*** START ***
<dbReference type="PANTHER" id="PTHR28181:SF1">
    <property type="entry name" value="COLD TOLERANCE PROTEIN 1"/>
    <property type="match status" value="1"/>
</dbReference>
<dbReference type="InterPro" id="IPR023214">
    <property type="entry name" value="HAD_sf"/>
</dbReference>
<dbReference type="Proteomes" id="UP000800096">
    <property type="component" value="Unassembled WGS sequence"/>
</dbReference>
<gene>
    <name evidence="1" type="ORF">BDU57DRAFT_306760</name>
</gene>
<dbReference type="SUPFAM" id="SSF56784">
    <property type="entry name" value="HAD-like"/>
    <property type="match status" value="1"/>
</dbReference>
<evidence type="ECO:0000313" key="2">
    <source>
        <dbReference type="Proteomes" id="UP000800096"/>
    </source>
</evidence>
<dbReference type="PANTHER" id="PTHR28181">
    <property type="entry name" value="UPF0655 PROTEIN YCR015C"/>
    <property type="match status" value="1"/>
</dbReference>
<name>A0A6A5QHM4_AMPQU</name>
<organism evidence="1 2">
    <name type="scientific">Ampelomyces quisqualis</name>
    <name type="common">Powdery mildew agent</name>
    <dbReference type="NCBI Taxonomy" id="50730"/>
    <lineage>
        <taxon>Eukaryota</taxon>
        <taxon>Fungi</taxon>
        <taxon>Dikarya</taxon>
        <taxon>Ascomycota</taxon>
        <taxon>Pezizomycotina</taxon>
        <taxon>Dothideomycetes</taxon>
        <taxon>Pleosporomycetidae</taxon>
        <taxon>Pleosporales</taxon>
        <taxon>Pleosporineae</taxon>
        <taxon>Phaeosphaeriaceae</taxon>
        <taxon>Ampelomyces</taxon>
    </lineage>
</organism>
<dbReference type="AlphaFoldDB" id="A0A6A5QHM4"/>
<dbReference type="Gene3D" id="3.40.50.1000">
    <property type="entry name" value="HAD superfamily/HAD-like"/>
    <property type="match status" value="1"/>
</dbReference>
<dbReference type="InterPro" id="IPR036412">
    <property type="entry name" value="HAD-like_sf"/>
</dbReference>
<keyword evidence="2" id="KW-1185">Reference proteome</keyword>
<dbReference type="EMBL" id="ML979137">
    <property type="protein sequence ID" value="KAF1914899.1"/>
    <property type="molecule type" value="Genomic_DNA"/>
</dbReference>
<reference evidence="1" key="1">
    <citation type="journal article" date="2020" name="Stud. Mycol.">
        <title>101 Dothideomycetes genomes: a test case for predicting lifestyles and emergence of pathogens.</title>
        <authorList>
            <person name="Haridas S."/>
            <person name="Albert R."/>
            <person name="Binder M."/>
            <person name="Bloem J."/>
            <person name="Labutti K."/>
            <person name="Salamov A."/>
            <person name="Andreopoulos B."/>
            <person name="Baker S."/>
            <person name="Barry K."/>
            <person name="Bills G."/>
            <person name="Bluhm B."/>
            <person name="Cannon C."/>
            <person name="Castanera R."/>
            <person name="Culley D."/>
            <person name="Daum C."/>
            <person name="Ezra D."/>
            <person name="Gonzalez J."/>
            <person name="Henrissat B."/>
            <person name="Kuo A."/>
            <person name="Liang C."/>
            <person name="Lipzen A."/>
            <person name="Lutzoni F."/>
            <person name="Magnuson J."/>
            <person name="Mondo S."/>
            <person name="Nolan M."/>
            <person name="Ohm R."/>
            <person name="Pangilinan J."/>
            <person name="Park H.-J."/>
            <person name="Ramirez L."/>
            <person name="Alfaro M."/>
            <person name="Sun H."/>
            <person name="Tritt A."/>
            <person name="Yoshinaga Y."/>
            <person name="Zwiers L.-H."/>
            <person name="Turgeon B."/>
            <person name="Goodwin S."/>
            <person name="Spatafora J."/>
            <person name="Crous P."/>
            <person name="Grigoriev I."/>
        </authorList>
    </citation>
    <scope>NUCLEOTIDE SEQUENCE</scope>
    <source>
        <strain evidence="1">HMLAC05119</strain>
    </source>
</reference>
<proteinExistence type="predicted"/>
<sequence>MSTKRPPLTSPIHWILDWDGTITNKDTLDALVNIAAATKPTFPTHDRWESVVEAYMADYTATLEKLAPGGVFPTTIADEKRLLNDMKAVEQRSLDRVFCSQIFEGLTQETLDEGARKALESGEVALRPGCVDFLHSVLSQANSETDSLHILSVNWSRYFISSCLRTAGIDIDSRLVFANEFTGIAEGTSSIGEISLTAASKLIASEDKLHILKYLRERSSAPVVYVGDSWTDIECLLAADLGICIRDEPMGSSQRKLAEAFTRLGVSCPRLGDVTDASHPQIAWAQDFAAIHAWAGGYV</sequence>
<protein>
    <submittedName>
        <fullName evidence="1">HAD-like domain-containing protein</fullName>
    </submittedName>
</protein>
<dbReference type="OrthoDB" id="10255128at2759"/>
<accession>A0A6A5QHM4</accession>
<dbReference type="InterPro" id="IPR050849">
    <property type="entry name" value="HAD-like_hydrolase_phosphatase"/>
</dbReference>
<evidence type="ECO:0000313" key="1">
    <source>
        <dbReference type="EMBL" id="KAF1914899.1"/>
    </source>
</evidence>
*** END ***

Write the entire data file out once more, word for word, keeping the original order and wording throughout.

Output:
<dbReference type="PANTHER" id="PTHR28181:SF1">
    <property type="entry name" value="COLD TOLERANCE PROTEIN 1"/>
    <property type="match status" value="1"/>
</dbReference>
<dbReference type="InterPro" id="IPR023214">
    <property type="entry name" value="HAD_sf"/>
</dbReference>
<dbReference type="Proteomes" id="UP000800096">
    <property type="component" value="Unassembled WGS sequence"/>
</dbReference>
<gene>
    <name evidence="1" type="ORF">BDU57DRAFT_306760</name>
</gene>
<dbReference type="SUPFAM" id="SSF56784">
    <property type="entry name" value="HAD-like"/>
    <property type="match status" value="1"/>
</dbReference>
<evidence type="ECO:0000313" key="2">
    <source>
        <dbReference type="Proteomes" id="UP000800096"/>
    </source>
</evidence>
<dbReference type="PANTHER" id="PTHR28181">
    <property type="entry name" value="UPF0655 PROTEIN YCR015C"/>
    <property type="match status" value="1"/>
</dbReference>
<name>A0A6A5QHM4_AMPQU</name>
<organism evidence="1 2">
    <name type="scientific">Ampelomyces quisqualis</name>
    <name type="common">Powdery mildew agent</name>
    <dbReference type="NCBI Taxonomy" id="50730"/>
    <lineage>
        <taxon>Eukaryota</taxon>
        <taxon>Fungi</taxon>
        <taxon>Dikarya</taxon>
        <taxon>Ascomycota</taxon>
        <taxon>Pezizomycotina</taxon>
        <taxon>Dothideomycetes</taxon>
        <taxon>Pleosporomycetidae</taxon>
        <taxon>Pleosporales</taxon>
        <taxon>Pleosporineae</taxon>
        <taxon>Phaeosphaeriaceae</taxon>
        <taxon>Ampelomyces</taxon>
    </lineage>
</organism>
<dbReference type="AlphaFoldDB" id="A0A6A5QHM4"/>
<dbReference type="Gene3D" id="3.40.50.1000">
    <property type="entry name" value="HAD superfamily/HAD-like"/>
    <property type="match status" value="1"/>
</dbReference>
<dbReference type="InterPro" id="IPR036412">
    <property type="entry name" value="HAD-like_sf"/>
</dbReference>
<keyword evidence="2" id="KW-1185">Reference proteome</keyword>
<dbReference type="EMBL" id="ML979137">
    <property type="protein sequence ID" value="KAF1914899.1"/>
    <property type="molecule type" value="Genomic_DNA"/>
</dbReference>
<reference evidence="1" key="1">
    <citation type="journal article" date="2020" name="Stud. Mycol.">
        <title>101 Dothideomycetes genomes: a test case for predicting lifestyles and emergence of pathogens.</title>
        <authorList>
            <person name="Haridas S."/>
            <person name="Albert R."/>
            <person name="Binder M."/>
            <person name="Bloem J."/>
            <person name="Labutti K."/>
            <person name="Salamov A."/>
            <person name="Andreopoulos B."/>
            <person name="Baker S."/>
            <person name="Barry K."/>
            <person name="Bills G."/>
            <person name="Bluhm B."/>
            <person name="Cannon C."/>
            <person name="Castanera R."/>
            <person name="Culley D."/>
            <person name="Daum C."/>
            <person name="Ezra D."/>
            <person name="Gonzalez J."/>
            <person name="Henrissat B."/>
            <person name="Kuo A."/>
            <person name="Liang C."/>
            <person name="Lipzen A."/>
            <person name="Lutzoni F."/>
            <person name="Magnuson J."/>
            <person name="Mondo S."/>
            <person name="Nolan M."/>
            <person name="Ohm R."/>
            <person name="Pangilinan J."/>
            <person name="Park H.-J."/>
            <person name="Ramirez L."/>
            <person name="Alfaro M."/>
            <person name="Sun H."/>
            <person name="Tritt A."/>
            <person name="Yoshinaga Y."/>
            <person name="Zwiers L.-H."/>
            <person name="Turgeon B."/>
            <person name="Goodwin S."/>
            <person name="Spatafora J."/>
            <person name="Crous P."/>
            <person name="Grigoriev I."/>
        </authorList>
    </citation>
    <scope>NUCLEOTIDE SEQUENCE</scope>
    <source>
        <strain evidence="1">HMLAC05119</strain>
    </source>
</reference>
<proteinExistence type="predicted"/>
<sequence>MSTKRPPLTSPIHWILDWDGTITNKDTLDALVNIAAATKPTFPTHDRWESVVEAYMADYTATLEKLAPGGVFPTTIADEKRLLNDMKAVEQRSLDRVFCSQIFEGLTQETLDEGARKALESGEVALRPGCVDFLHSVLSQANSETDSLHILSVNWSRYFISSCLRTAGIDIDSRLVFANEFTGIAEGTSSIGEISLTAASKLIASEDKLHILKYLRERSSAPVVYVGDSWTDIECLLAADLGICIRDEPMGSSQRKLAEAFTRLGVSCPRLGDVTDASHPQIAWAQDFAAIHAWAGGYV</sequence>
<protein>
    <submittedName>
        <fullName evidence="1">HAD-like domain-containing protein</fullName>
    </submittedName>
</protein>
<dbReference type="OrthoDB" id="10255128at2759"/>
<accession>A0A6A5QHM4</accession>
<dbReference type="InterPro" id="IPR050849">
    <property type="entry name" value="HAD-like_hydrolase_phosphatase"/>
</dbReference>
<evidence type="ECO:0000313" key="1">
    <source>
        <dbReference type="EMBL" id="KAF1914899.1"/>
    </source>
</evidence>